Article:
If you read through the research available on CBD and the compounds beneficial properties, they’re all over the chart. We felt this was why we wanted to try Floyd's, because the product left room for choosing when to use it and space to determine how it might be affecting our bodies during different kinds of workload. At The Cyclist’s Menu we offer private chef/catering in many ways to the cycling industry as well as hosting our own gravel and road cycling camps around the world. We spend a lot of time on our feet and on our bikes, so our bodies experience impact in a blend of stressful formats. CBD has unique characteristics that work to flush muscles free of lactic acid; this was very noticeable in our line work over the course of an extended work/training block. Much like an endurance athlete or an individual training for a specific race or event, when the body is placed under continuous stress in the form of exercise, Floyd's CBD tincture and capsules offered a perfect mix of comfort, longevity and confidence to achieve our daily goals.
“I wasn’t really sure what to expect, although I’d heard a lot about the affects of CBD in the body and how our nervous systems have many receptors for the organic compound already. It seemed like a win-win for our crew, who spends many hours on our feet in the kitchen, on our bikes and amongst social environments at events. It was exciting to see how CBD would interact with our busy schedules and if it would make an impact on our ability to maintain a healthy, physical being while on the road for 2 months. As a result, we found this to be true and will be using it again and again as athletes and chefs.” – Chef Zander Ault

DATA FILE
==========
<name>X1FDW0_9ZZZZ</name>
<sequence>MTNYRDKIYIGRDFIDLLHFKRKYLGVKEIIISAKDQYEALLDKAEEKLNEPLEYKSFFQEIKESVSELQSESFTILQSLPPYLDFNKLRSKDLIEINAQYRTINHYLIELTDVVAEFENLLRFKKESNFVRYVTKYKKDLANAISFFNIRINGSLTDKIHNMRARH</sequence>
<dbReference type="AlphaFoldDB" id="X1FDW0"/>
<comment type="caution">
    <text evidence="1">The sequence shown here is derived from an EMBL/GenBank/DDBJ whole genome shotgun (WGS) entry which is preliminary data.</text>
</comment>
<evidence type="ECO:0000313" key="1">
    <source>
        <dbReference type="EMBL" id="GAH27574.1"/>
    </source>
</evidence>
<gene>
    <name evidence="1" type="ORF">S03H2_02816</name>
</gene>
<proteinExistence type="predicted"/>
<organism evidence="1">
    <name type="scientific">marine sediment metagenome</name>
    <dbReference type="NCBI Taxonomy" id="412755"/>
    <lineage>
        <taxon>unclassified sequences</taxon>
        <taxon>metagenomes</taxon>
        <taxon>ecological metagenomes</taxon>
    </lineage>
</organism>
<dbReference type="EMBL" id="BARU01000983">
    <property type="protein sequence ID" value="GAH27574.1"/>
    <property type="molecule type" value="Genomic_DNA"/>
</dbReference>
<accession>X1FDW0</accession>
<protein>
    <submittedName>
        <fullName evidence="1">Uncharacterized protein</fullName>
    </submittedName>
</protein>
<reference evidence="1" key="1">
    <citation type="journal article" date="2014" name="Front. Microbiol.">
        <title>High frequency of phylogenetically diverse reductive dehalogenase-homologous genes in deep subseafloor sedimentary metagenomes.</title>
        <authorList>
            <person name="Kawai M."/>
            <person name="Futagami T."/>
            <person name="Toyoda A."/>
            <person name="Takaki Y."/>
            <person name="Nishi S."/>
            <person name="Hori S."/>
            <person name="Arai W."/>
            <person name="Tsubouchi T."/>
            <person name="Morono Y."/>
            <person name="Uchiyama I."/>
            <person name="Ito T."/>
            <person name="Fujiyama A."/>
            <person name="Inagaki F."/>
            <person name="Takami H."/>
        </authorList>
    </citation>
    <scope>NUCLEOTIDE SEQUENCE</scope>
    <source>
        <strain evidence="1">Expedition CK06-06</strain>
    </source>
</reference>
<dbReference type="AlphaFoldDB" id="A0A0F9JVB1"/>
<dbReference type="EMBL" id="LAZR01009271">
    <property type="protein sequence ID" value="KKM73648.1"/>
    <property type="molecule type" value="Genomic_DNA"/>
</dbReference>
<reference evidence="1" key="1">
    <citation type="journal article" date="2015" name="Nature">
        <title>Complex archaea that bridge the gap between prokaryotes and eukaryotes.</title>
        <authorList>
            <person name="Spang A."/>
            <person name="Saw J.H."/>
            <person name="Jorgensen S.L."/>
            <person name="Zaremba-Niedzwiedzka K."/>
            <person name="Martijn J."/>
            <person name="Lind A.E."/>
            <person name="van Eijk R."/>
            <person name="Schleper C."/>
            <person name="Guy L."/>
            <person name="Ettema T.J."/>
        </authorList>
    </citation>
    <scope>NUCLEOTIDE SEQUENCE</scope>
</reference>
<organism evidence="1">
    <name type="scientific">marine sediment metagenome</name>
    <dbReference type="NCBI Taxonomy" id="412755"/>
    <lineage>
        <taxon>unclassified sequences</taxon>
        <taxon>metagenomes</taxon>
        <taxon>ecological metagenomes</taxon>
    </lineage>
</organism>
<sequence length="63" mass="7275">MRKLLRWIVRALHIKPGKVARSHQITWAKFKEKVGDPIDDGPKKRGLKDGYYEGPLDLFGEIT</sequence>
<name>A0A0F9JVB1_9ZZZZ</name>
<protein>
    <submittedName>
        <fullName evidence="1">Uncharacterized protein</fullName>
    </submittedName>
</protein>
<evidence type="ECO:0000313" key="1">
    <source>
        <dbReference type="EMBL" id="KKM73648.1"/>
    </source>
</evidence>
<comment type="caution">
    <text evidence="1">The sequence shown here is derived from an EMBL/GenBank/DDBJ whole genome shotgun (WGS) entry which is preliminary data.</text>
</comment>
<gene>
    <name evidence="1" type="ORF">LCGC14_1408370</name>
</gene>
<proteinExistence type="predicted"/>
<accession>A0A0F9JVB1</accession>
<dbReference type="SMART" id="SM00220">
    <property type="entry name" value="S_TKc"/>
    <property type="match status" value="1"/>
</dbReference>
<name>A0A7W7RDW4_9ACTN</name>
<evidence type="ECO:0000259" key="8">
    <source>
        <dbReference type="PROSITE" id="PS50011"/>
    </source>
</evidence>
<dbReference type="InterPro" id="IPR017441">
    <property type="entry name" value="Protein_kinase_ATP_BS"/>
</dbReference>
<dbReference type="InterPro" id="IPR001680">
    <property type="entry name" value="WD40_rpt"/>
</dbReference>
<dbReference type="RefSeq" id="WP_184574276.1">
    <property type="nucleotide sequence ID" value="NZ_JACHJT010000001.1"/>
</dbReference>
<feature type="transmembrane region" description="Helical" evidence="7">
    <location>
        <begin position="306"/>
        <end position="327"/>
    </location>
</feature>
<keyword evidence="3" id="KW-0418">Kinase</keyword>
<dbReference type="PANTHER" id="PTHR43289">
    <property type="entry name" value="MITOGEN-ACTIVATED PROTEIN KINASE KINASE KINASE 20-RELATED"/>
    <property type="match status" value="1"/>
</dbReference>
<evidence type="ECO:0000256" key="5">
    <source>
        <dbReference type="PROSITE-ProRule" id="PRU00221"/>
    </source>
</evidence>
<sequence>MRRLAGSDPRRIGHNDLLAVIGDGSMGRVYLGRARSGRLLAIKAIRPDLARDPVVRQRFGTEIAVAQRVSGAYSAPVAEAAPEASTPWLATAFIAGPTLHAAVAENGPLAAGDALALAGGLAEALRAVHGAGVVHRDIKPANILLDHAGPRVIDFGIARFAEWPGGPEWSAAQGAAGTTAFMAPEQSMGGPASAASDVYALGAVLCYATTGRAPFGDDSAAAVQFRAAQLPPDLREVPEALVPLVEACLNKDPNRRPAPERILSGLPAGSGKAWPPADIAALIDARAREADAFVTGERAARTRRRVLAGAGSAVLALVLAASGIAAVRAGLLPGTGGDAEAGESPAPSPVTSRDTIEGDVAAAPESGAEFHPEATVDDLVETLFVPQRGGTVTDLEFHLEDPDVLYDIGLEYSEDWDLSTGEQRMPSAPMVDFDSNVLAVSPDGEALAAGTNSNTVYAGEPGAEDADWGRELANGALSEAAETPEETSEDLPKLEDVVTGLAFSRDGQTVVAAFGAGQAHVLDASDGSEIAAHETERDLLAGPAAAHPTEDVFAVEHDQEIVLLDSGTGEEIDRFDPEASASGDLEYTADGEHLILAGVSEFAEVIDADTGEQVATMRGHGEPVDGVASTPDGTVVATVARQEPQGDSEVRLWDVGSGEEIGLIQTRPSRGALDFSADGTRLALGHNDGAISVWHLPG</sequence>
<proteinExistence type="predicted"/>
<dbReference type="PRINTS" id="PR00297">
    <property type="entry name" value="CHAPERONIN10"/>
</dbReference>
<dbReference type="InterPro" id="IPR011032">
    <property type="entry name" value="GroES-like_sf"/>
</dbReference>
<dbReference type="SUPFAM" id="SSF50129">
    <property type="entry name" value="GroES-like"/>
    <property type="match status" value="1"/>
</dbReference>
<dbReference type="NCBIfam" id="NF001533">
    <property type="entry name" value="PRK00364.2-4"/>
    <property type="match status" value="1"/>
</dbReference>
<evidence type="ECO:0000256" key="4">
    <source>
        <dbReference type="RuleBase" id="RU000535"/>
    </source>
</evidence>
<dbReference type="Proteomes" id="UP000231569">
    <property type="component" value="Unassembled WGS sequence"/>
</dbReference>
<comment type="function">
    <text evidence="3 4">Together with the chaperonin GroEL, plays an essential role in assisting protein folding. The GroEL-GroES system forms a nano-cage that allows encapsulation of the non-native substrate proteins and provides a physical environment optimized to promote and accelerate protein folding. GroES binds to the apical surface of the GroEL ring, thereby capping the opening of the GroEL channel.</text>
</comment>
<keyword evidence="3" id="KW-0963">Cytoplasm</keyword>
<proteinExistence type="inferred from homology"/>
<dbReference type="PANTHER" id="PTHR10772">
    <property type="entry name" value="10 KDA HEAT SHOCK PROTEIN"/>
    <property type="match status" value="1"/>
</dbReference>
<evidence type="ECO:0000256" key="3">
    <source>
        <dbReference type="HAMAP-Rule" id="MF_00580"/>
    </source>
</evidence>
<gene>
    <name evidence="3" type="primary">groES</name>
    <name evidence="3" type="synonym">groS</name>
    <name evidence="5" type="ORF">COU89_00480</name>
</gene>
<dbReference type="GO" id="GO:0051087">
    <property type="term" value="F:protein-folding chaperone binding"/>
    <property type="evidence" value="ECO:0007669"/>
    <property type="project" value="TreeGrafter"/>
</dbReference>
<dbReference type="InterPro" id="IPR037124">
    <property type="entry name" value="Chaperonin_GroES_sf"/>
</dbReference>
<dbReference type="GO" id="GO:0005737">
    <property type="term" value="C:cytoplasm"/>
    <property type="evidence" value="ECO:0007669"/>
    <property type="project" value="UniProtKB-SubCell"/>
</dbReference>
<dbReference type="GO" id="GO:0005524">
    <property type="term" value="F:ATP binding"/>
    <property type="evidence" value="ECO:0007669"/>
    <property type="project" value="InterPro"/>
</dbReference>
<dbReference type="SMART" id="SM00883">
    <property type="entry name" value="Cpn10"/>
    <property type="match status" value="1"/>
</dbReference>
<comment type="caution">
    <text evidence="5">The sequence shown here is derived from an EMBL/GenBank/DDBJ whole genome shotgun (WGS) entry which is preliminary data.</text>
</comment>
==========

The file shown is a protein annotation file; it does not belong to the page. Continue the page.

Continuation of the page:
Needless to say, The Cyclist’s Menu is in full support of Floyd's and highly recommends it to anyone who has interest in trying something new or adding a different product to their arsenal. With the overwhelmingly large growth in research on CBD and it’s benefits to the human body, it’s no wonder why athletes of any sport will begin to use it. We’re stoked to help introduce this product to our friends, family and guests who join us for an unforgettable cycling experience, season in and season out.